I saw a cartoon years ago that showed people sitting around a table looking bored and drinking coffee. The caption read: “Purpose of Today’s Meeting: Avoid Work and Eat Donuts.” I had a chuckle at the time, but also a painful twinge of recognition.
Team members at Google are challenged in much the same way as nearly everyone else in corporate life. To get things done, they need to come together fast and tackle complex tasks that have no easy solutions. But Google loves to take on huge challenges (driverless car, anyone?) and a team of Google researchers recently set out to find the workplace equivalent of The Holy Grail: a perfect team.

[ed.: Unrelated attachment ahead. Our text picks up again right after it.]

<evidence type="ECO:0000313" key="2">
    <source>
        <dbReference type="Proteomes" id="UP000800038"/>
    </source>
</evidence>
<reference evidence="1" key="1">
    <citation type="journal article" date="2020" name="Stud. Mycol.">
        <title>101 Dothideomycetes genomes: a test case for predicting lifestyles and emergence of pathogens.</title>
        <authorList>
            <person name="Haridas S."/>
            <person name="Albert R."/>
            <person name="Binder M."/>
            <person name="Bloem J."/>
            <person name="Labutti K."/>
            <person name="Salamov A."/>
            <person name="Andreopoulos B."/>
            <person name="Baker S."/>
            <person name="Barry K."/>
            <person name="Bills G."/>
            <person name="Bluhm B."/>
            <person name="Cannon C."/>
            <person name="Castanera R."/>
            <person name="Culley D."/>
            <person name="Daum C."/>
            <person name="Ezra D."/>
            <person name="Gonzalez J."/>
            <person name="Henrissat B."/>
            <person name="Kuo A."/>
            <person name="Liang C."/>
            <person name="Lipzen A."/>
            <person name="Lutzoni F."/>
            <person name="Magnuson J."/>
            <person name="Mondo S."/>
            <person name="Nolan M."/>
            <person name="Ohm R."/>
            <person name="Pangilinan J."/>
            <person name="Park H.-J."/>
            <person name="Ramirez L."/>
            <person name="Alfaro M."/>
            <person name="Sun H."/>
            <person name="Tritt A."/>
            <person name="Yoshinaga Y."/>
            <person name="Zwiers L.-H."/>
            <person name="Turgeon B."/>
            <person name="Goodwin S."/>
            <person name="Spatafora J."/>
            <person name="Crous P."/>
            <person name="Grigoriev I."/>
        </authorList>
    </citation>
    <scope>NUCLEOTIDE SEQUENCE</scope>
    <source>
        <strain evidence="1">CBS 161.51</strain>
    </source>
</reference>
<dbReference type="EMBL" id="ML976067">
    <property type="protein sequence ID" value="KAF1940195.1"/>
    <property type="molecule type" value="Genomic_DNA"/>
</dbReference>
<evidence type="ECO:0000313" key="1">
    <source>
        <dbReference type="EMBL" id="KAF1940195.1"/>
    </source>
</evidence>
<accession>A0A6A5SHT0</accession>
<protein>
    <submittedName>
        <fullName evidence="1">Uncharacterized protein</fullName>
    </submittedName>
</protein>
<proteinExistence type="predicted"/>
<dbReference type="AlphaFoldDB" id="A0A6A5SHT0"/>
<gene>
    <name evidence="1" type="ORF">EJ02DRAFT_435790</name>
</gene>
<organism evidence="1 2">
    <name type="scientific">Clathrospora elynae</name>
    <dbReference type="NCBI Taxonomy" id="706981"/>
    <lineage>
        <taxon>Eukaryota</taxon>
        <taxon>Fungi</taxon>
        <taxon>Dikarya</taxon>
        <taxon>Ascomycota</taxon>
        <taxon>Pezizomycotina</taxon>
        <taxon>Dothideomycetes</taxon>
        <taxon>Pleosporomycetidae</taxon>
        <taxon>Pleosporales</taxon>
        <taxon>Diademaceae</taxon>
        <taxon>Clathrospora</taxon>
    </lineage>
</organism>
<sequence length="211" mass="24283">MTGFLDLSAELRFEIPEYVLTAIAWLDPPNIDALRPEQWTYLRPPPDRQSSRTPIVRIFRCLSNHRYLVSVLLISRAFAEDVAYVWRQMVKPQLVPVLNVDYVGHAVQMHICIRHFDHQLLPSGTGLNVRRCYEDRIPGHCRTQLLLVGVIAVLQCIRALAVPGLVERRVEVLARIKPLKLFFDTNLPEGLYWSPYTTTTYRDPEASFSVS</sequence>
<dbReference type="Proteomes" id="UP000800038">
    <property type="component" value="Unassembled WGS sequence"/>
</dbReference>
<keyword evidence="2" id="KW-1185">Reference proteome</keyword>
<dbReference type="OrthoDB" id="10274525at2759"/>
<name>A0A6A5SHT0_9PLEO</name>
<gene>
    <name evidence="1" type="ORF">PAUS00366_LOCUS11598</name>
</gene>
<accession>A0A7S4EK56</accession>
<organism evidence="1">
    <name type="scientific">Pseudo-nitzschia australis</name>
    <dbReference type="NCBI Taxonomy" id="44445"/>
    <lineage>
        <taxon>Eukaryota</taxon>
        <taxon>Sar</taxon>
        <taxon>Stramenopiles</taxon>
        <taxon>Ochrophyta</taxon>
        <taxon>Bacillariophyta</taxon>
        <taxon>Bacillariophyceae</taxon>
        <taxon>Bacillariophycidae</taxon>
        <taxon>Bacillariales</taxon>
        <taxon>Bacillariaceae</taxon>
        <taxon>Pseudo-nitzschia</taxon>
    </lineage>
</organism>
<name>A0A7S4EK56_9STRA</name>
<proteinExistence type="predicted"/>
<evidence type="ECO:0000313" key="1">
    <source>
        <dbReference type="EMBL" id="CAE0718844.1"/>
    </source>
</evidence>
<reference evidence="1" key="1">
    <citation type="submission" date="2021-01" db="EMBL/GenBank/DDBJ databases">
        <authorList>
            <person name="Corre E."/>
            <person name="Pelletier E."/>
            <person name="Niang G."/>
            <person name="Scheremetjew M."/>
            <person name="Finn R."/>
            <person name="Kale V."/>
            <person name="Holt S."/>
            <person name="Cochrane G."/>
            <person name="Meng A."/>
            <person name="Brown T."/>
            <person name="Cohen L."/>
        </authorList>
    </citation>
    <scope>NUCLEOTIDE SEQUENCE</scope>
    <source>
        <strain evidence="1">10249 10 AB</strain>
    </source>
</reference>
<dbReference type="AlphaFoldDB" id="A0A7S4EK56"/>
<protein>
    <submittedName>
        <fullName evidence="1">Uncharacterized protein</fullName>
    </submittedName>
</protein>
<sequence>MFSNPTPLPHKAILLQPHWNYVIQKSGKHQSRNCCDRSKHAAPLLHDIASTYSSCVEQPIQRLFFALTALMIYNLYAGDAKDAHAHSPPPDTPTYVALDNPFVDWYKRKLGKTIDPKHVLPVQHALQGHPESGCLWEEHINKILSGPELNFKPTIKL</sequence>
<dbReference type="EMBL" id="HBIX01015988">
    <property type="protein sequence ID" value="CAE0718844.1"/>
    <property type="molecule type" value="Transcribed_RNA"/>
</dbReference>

Most of us have had a bad boss. If you google “bad boss,” you’ll find hundreds of references. They all have one premise in common—bad bosses are bad news. My take is that the quality of bad boss ranges on a continuum, from mildly ineffective to criminal. Let’s look at three examples and approaches for each one.
As the economy strengthens, many organizations are coming to grips with leadership challenges – and, specifically, the need to more quickly develop a deeper bench of future leaders. The unrelenting war for talent and the pace of Baby Boomer retirement patterns are two of the issues fueling the leadership imperatives at many organizations.